Born just six miles from Parkdale Mills in Gastonia, NC, Kimbrell was named after Duke Power Co. because his father was proud of his longtime employment with the company that brought electricity and prosperity to the region. His mother was a public school teacher who made certain he got his education. With this support from home, Duke was encouraged to be independent and ambition was not squelched. At age 14, he began riding his bike to the mill to see whatever odd jobs were available for a youngster. Bill Robinson, the owner of Parkdale took a liking to Duke and gave him projects. No job was too small for this boy. When World War II came, Duke was promised a job when he returned. “Fighting in the war taught me that I would have to work hard for whatever I wanted in life, “” said Kimbrell, and what he wanted was to be the “head man” at Parkdale. True to their word, after the war, when Duke returned to Gastonia, the mill encouraged him to get a college degree. 1
Duke entered the School of Textiles at NC State in Raleigh along with thousands of other returning GIs. He graduated with a BS degree in 1949 and rejoined Parkdale. Even though he had better offers financially from other firms. Why Parkdale? “The deciding factor was that I saw an opportunity to rise to the top more quickly than anywhere else, recalled Kimbrell. “Plus, I loved the place.” Robert A. Barnhardt, Dean of the NC State University College of Textiles, from 19891999, said in support, “That’s the type of Horatio Alger story that many would like to achieve but few succeed.” Robinson was Kimbrell’s mentor until his death. “Bill Robinson was sick from about 1954 on – he couldn’t come out often.” Kimbrell remembered. “He lived only a couple of miles from the mill and I was single, so I’d go by there about every day, telling him how things were going in the mill.” said Kimbrell. 1
When Kimbrell took over Parkdale, There were 150 employees. Today (1991) the firm employs over 2, 900. The company has 18 plants, produces 250 million pounds of yarn and has annual sales over $400 million. 1
After Robinson died, the board agreed to let Kimbrell acquire and revamp the mills with the help of a silent partner. He also moonlighted for BVD, the large underwear manufacturer. “Stockholders can’t say too much about what you do on the side if you’re making them money,” Kimbrell laughed. He used these ventures to help acquire 5050 ownership with the George Henry family in 1982. 1
As an industry leader, Kimbrell is well known outside the cotton crowd and even beyond. One area where his dedication is most appreciated is education. In May 1991, the NCSU College of Textiles presented him with its Distinguished Alumnus Award. “Duke has been committed to the College of Textiles and the NC Textile Foundation under which, during his leadership, the corpus reached a value of $10 million, confirms Barnhardt. 1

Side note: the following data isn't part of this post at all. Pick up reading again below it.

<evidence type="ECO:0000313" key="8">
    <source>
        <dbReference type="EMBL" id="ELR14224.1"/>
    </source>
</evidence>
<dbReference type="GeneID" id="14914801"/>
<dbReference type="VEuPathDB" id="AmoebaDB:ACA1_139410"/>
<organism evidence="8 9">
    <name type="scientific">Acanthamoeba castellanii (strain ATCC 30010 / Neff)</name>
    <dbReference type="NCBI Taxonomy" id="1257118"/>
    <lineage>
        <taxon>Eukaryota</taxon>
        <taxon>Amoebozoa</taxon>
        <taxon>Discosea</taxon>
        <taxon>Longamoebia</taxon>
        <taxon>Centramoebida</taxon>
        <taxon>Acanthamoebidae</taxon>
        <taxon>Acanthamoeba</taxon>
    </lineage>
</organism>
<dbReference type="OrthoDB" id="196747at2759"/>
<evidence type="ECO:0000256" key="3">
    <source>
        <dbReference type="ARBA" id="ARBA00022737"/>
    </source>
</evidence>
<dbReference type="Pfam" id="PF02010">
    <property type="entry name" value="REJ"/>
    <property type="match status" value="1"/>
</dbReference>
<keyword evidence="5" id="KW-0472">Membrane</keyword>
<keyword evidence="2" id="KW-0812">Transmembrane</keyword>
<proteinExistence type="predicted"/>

He has been chair of the ATMI’s Cotton Committee, Executive Committee and the Budget, Finance, and Membership Committees; Vice president of the National Cotton Council of America; Director of Inman Mills, First Wachovia Corporation, Warp Spun Yarns, Vintage Yarns, and Unifi. Past services includes: AYSA, NCTMA, NCTF, This year ATMI awarded its highest recognition – the Samuel Slater Award – for a lifetime of contributions to the U.S. textile Industry. 1
Gastonia’s local paper, The Gazette, named him 1990 Person of the Year. When First Presbyterian Church needed to search for a new pastor, Duke told the Search Committee “Use our plane.” He also led the effort to build a new headquarters for the local Boy Scouts of America. He has touched a lot of lives.
When Duke Kimbrell was honored at North Carolina State University Commencement December 14, 2005:
Kimbrell is chairman of the board for Parkdale Mills, the world’s largest independent cotton yarn manufacturer. Prior to serving as board chair, Kimbrell was CEO of Parkdale Mills; during that time, Kimbrell helped transform the company from a 200employee, $11 million company into a 3,600employee firm with $934 million in sales.
A noted leader in his field, Kimbrell has received numerous accolades from Textile World magazine, including the Lifetime Achievement Award and Leader of the Year. He serves on the board of directors for the American Textile Manufacturers Institute and chairs the cotton committee. Kimbrell received NC State’s Watauga Medal, which honors those who have made significant contributions to the advancement of the university, in 1995. He will receive an honorary Doctor of Humane Letters degree.
Duke Kimbrell established a $3 million endowed scholarship fund at N C State in September 2008.
- “Duke Kimbrell: U.S. Textile’s King of Cotton,” Textile World, Oct. 1991, p3749.
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